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Key Notes on the Unruly City

Social, Material, and Spatial Transgressions

Time: Wed 2023-09-13 13.00

Location: F3 (Flodis), Lindstedtsvägen 26 & 28, Stockholm

Video link:

Language: English

Subject area: Art, Technology and Design

Doctoral student: Adam Bergholm , Arkitektur, Art, Technology, and Design

Opponent: Associate Professor Robin Wilson, The Bartlett School of Architecture, Faculty of the Built Environment

Supervisor: Docent Catharina Gabrielsson, Stadsbyggnad

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QC 20230822


This research departs from three intersecting field studies in Berlin, Copenhagen, and Paris, and includes both my interventions in the urban texture and integrations with existing communities working in the subject field of the Right to the City (Lefebvre 1968). The projects explore the mutable “nature” of cities and build on political philosophies which describe egalitarian actions that have shaped what those places could be. Laid out across three chapters (X, Y & Z) are descriptions of work processes for multiple projects that locate a social and spatial phenomenon which I call “the unruly city.”

Manufactured keys, trapdoors, dug-out tunnels, informal dissemination, bricolaged furniture, loopholes, pulleys, hatches, and shacks recur throughout the thesis; each of these tools, methods or architectural elements support a praxis of transgressivism and stealth. Even if the practical constructions, historical investigations, and cultural theory analyses explored in the thesis do not give access to the physical places themselves, they unlock rooms in the reader’s political imagination, by showing that such spaces exist.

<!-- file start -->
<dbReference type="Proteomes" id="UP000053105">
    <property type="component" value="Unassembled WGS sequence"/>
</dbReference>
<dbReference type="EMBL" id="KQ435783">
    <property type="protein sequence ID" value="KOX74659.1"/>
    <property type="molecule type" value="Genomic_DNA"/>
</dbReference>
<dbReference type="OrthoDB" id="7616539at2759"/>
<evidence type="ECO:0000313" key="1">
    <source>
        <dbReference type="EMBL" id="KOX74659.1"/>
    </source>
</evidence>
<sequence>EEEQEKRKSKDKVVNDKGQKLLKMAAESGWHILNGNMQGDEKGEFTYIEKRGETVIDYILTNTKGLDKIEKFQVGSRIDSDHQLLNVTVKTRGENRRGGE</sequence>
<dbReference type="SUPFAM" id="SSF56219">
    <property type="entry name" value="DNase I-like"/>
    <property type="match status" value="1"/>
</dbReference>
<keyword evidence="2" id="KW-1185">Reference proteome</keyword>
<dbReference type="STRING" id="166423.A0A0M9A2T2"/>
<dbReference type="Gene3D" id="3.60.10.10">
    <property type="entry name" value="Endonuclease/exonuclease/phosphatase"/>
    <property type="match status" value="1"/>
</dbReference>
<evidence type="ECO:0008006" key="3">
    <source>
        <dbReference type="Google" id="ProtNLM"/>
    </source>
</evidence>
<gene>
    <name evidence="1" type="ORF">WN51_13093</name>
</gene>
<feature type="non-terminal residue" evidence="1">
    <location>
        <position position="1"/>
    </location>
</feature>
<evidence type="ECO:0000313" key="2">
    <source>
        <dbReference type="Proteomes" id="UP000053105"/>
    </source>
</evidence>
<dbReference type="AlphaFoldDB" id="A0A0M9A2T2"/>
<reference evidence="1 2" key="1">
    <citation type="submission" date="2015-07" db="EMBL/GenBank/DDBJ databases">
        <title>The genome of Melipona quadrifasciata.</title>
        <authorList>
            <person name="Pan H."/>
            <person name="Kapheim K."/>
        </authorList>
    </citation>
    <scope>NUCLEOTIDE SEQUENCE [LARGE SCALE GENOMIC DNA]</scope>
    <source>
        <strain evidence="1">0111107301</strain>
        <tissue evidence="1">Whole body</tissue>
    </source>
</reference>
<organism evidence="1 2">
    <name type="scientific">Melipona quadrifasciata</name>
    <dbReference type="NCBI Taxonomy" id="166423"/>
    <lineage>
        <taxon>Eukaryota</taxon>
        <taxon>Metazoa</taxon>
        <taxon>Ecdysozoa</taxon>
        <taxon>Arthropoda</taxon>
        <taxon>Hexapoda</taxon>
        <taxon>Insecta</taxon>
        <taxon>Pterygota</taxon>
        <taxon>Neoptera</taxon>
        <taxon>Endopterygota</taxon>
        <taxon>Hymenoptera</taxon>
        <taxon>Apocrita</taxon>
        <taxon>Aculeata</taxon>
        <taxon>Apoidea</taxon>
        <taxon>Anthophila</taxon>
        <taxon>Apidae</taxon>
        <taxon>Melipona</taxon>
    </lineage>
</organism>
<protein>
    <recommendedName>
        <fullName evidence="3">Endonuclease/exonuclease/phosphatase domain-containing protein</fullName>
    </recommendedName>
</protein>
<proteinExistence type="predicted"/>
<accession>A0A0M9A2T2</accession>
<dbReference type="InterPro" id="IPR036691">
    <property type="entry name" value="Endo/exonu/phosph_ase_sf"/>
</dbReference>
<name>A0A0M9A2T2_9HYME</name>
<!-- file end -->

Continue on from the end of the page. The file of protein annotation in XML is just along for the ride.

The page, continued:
At the core of Lefebvre’s philosophical and political argument is the call for action. Praxis is understood here as holding the potential of critical performativity: the possibility to merge culture and politics with claims of creating access to the urban and the production of space. A promise of going beyond philosophy and theory to arrive at praxis. Jacques Rancière (2019) theorizes that which is recognized as (im)possible through sensation. In effect, Rancière addresses a regulation of what can be done. By departing from such an aesthetic order of distributed sensibility, there is the possibility to make a true politics; one which can peel off the foreclosing façades of Western democracy, where the order of things is contested by, as Rancière frames it, the part which has no part. This would be an active politics that challenges the policed order of inclusions and exclusions regarding of what is felt, seen, heard, and perceived. A politics of affect, accomplished by spatial, material, and theoretical practices. In order to imagine the unimaginable—whether it is about spaces, living conditions, or coded systems—imagination must transgress into praxis: speech acts that contributes to our perception, and the other way around. Here, each work becomes a monument to the is-possible—a concrete, non-abstract refutation of any arguments which claim another way of creating or engaging with the city beyond that which is commercially sanctioned to be impossible.